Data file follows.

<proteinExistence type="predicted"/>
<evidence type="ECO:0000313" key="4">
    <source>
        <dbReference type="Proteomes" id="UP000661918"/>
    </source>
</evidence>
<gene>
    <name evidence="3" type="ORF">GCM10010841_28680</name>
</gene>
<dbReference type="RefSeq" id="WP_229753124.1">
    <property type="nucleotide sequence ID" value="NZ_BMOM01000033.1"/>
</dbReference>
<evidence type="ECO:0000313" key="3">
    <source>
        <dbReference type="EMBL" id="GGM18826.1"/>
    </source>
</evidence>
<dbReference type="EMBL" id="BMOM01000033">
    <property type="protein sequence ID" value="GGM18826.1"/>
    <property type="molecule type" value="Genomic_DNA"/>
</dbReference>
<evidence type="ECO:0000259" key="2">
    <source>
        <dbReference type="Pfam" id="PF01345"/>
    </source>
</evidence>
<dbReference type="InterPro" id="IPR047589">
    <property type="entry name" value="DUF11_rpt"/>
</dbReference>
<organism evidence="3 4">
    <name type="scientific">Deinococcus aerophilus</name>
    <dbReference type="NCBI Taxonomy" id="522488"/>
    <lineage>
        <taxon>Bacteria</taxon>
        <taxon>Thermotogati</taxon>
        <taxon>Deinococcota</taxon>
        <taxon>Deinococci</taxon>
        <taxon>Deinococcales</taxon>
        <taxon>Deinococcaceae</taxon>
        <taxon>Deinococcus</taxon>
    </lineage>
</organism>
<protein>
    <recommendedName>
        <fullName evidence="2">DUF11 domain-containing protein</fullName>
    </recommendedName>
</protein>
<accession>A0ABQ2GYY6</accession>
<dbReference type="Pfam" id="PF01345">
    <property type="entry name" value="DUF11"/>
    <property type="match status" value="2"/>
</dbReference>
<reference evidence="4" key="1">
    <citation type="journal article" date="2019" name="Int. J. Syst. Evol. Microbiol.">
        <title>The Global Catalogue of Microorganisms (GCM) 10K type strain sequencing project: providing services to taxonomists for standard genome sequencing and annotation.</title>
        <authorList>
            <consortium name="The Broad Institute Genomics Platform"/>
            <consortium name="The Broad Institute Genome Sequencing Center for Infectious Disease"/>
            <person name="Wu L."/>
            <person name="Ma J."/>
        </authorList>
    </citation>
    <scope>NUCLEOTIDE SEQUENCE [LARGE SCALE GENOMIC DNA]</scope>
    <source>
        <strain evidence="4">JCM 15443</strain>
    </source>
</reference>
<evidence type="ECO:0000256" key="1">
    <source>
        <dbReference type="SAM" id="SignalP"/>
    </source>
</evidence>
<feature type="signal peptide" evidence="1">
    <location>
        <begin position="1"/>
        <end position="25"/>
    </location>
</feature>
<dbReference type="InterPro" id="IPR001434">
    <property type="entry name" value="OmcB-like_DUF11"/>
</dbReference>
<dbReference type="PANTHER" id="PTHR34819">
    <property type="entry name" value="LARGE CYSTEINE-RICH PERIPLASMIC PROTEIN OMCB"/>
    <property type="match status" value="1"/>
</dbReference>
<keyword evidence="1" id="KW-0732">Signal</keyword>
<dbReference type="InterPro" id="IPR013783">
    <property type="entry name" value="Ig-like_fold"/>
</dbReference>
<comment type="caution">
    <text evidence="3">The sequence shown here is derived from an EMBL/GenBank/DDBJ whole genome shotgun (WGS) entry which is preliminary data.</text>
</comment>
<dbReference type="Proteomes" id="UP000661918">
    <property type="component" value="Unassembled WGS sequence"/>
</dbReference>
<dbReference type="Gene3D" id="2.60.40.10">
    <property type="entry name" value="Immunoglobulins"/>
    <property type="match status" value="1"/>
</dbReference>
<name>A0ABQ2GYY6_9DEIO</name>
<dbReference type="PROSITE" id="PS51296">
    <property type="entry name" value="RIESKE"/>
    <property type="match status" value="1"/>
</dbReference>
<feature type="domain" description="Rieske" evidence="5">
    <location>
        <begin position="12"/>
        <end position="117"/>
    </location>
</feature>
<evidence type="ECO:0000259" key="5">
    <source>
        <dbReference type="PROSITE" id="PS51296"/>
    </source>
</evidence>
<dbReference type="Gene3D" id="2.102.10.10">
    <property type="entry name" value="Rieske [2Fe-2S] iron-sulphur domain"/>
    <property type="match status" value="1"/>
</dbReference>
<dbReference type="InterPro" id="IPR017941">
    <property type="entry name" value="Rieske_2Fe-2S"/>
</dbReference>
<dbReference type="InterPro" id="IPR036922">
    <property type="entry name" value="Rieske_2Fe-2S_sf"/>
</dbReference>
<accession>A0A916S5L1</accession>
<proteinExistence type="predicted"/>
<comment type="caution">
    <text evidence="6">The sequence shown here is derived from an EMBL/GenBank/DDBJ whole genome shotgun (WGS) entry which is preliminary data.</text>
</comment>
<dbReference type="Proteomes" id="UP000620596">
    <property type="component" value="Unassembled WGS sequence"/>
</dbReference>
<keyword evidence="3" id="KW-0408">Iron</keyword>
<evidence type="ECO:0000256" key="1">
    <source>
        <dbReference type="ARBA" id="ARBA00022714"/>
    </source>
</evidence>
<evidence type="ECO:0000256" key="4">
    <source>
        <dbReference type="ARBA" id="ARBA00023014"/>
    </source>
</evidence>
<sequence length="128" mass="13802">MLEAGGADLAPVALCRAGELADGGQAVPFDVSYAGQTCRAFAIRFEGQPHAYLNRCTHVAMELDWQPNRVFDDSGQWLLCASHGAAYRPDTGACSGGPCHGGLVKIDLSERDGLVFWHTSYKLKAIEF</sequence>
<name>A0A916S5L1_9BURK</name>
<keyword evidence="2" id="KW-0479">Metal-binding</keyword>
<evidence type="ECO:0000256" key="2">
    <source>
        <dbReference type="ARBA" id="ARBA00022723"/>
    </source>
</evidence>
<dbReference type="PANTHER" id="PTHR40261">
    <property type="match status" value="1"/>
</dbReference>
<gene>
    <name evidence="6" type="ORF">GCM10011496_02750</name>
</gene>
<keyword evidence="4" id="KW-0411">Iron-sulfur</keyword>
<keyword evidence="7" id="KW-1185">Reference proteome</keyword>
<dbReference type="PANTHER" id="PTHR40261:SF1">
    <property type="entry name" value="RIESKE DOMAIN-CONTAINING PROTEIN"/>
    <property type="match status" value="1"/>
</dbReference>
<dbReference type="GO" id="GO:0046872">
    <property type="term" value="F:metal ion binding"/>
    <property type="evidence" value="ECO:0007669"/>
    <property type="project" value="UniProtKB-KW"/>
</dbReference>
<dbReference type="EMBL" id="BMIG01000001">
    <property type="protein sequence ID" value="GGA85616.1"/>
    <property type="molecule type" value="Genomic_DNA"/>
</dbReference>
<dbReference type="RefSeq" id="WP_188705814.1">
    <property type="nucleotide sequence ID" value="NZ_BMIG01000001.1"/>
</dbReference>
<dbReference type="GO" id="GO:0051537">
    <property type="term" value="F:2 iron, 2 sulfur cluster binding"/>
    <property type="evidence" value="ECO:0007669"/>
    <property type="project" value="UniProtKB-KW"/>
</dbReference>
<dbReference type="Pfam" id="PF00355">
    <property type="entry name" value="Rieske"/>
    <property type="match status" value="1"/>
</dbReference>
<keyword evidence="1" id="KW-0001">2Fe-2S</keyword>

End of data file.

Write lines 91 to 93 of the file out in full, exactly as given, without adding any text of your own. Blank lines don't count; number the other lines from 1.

    <text evidence="3">The sequence shown here is derived from an EMBL/GenBank/DDBJ whole genome shotgun (WGS) entry which is preliminary data.</text>
</comment>
<dbReference type="Proteomes" id="UP000661918">